Cutting Through The Competition
March 9, 2009
By Larry Watts
The economy has hit hard times, but as the calendar turned to 2009, "The Butcher" business has been thriving in Champaign-Urbana.
During her first two years at the University of Illinois, Megan Fudge, or "Fudgie" as she is known by her teammates, compiled a 44-26 record (13-7 Big Ten) at No. 1 singles for the women's tennis squad. She led the Illini last year to a final ITA ranking of No. 37 and their first NCAA postseason appearance since 2004.
However, head coach Michelle Dasso elected to make a change this season. She inserted redshirt sophomore Leigh Finnegan into the top of the lineup and moved Fudge to No. 2.
Such a move has been known to bruise the egos of players in a sport known for its pampering ways. But that has not been the case with this Kaarst, Germany native.
"As long as I'm playing, I'm happy," the junior says. "No. 2 seems to be a good spot for me right now."
There are few who can argue. After a 2-4 campaign during the fall, she had been on a 15-0 roll since January. The streak ended last Sunday when she dropped a 7-5, 2-6, 1-0 (10-8) decision to Purdue's Stephanie Wooten.
While she's not facing as many nationally-ranked players now, "The Butcher" says she hasn't exactly been dealing with chopped liver.
"It hasn't been easy, there have been some very good matches," she says. "The matches are going to get a lot harder in the Big Ten season."
The conference campaign kicked off last weekend when the Illini defeated Indiana in the Atkins Tennis Center and then picked up a road win at Purdue Sunday. In the not too distant future, Fudge will run into No. 25 Georgia Rose of Northwestern and No. 73 Rika Tatsuno of Michigan.
"I'm excited about the Big Ten season," she says. "We have high expectations and think we can at least finish third, but we're not conceding anything to Northwestern and Michigan. We've been working really hard to challenge them."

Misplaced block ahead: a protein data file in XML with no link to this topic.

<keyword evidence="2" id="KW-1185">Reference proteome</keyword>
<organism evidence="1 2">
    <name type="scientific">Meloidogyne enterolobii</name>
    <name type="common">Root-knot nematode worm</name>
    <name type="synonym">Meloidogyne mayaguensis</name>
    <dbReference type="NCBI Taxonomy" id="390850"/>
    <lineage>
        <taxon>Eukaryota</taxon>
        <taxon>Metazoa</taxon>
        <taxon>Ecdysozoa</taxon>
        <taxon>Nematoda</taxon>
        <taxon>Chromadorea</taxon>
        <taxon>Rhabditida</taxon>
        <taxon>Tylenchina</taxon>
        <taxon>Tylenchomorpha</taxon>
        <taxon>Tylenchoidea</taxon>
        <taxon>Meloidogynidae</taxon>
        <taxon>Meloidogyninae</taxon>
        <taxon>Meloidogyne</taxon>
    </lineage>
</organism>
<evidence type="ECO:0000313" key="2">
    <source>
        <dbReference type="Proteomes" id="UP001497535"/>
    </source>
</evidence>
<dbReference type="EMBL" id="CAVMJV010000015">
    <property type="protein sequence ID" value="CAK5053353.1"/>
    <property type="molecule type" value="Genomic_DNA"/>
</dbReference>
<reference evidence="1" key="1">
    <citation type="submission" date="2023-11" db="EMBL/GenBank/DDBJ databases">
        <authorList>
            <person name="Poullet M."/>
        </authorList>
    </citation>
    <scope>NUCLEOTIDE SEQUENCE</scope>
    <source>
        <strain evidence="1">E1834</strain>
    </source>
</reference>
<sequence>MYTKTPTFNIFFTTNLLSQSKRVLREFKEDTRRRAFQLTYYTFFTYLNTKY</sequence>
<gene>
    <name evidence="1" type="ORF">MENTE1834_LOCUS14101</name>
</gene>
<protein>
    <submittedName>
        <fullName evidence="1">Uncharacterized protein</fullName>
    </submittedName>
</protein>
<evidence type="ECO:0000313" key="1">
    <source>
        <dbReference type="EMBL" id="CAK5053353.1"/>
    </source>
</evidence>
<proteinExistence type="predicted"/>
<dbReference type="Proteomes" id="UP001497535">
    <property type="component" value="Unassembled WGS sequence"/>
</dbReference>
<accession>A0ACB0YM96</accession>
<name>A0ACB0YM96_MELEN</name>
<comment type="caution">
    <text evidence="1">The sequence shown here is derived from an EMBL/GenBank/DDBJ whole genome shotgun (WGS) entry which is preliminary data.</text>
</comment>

Fudge laughs when asked about her new nickname, which she picked up a couple of weeks ago during a match against Illinois-Chicago.
"It came from a couple of guys on the men's team and their friends," she says. "They kept calling me 'The Butcher' during the match, so afterward I asked them why.
"They said, 'Look at the scoreboard! Look at the scoreboard!' I had won the match 6-0, 6-1. They told me I had butchered the girl and they said my forehand looked like a chopping motion."
Fudge says it could have been worse.
"At least they're not calling me 'The Butcher' because I'm bad and they didn't call me 'Ten Pin' (teammate Annie McCarthy)," she says. "I don't know where they got that one. Maybe she's got some bowling skills I don't know about.
"But it's all in fun. We get a good crowd at our matches and it creates a great atmosphere."
Fudge, the daughter of former professional players, attributes her turnaround from the fall to "better conditioning and a better mental approach."
"I have been doing more sprints and I've been working a lot on staying within myself," she says. "I'm such a perfectionist and I tend to get on myself when I make stupid mistakes. All my friends tell me about how much they hear me talking to myself."